As big-screen teachers go, Cameron Diaz will not be joining, say, Sidney Poitier or Sandy Dennis as inspiring role models to her classroom kids.
The title of Diaz's school comedy pretty much sums up her character: "Bad Teacher."
Diaz's Elizabeth Halsey is a cussing, conniving, boozing, even skanky schoolmarm who calls her students morons as she hurls their test papers at them, dresses like a stripper for a class car wash and has only one educational goal: to get her hooks into a rich substitute teacher. He's played by Diaz's real-life ex, Justin Timberlake.
"Bad Teacher" arrives just in time for summer vacation, debuting in theaters June 24.
Diaz, who stopped by theater owners' CinemaCon convention Wednesday in Las Vegas to collect an award as female star of the year, described her character's life as "one big F-bomb."
"This woman is so wrong but so right," Diaz, 38, said in an interview. "She says and does everything you wish you could say, and does it just irreverently. She doesn't really care, and sometimes, I think people want to walk through life not really caring."
So how does a woman like that end up a teacher, a hallowed profession in such big-screen dramas as Poitier's "To Sir, With Love" and Dennis' "Up the Down Staircase"?
"According to her, she thought she was doing it for all the right reasons. She has no accountability, she has the summers off," Diaz said. "The system allowed it to happen, and she took advantage of it. She could kind of skim by and get the sort of minimal out of the minimal that she was giving, enough for her to go and chase her dreams of marrying a rich man."
Timberlake's the wealthy heir Diaz's character pursues while he's slumming as a sub, and Jason Segel co-stars as a gym teacher whose advances she rebuffs.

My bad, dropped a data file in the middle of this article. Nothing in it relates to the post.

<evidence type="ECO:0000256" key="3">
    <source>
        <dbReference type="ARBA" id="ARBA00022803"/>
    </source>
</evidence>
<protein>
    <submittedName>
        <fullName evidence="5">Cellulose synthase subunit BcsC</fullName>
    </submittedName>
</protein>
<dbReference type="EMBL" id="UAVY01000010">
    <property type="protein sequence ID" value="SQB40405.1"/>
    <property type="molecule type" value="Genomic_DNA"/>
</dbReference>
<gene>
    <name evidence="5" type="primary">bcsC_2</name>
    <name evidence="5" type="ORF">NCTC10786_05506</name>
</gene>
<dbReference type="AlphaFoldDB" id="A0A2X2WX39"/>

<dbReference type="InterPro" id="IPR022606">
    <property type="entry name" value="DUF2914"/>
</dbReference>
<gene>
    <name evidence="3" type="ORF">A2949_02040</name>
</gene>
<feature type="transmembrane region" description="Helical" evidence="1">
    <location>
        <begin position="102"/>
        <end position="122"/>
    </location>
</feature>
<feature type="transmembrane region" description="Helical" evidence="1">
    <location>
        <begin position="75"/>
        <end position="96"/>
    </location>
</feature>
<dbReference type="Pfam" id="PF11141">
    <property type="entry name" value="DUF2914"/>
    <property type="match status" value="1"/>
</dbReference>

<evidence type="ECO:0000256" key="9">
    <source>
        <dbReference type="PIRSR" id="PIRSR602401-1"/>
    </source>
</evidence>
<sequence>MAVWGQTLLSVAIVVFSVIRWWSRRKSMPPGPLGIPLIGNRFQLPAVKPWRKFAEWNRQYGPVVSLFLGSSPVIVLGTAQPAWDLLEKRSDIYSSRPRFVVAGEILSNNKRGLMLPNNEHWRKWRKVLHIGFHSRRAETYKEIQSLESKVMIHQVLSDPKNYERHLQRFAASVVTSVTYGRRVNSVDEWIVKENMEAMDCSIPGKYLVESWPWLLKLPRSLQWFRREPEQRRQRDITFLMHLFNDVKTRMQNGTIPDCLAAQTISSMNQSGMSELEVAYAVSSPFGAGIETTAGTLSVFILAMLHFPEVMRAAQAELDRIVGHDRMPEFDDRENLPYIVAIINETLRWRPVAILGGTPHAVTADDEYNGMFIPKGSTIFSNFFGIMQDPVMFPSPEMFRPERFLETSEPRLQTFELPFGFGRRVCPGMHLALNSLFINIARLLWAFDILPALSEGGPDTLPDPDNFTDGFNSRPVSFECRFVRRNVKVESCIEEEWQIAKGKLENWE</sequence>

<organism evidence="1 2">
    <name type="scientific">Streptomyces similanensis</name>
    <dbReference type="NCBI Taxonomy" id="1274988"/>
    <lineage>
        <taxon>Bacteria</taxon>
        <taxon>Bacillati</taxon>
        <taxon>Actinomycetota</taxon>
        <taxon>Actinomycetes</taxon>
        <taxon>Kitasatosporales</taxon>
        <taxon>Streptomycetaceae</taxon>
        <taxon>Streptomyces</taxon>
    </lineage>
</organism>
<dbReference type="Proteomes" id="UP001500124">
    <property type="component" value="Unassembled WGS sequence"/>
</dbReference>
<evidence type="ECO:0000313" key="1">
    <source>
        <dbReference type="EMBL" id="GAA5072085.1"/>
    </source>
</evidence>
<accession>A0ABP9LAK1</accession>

Diaz, who is about to begin shooting the heist romp "Gambit," co-starring Colin Firth and Alan Rickman, said there was no awkwardness acting opposite ex-boyfriend Timberlake.
"We wanted the best person for the job, and Justin was that person," said Diaz. "He's such a great comedian. He's proven himself over and over again. We all knew what he would deliver on this and how great he would be.
"The only thing that I think we were concerned with was what people would make up. The stories that people would make up about us. We were hoping that wouldn't happen, because we're there to work, and we didn't want to have to be distracted by any of those things. And fortunately, for the most part, the media behaved themselves."
Diaz had fun cutting loose with streams of profanity on the set. But her character's raunchy language was not exactly foreign to her.
"I don't think I've ever pretended to have, like, a clean mouth," Diaz said. "I've always had to sort of curb my usage of the words that are not allowed on screen often. I do definitely have to watch my language. I've gotten better over the years, but where I grew up, you kind of had to be able to use those words."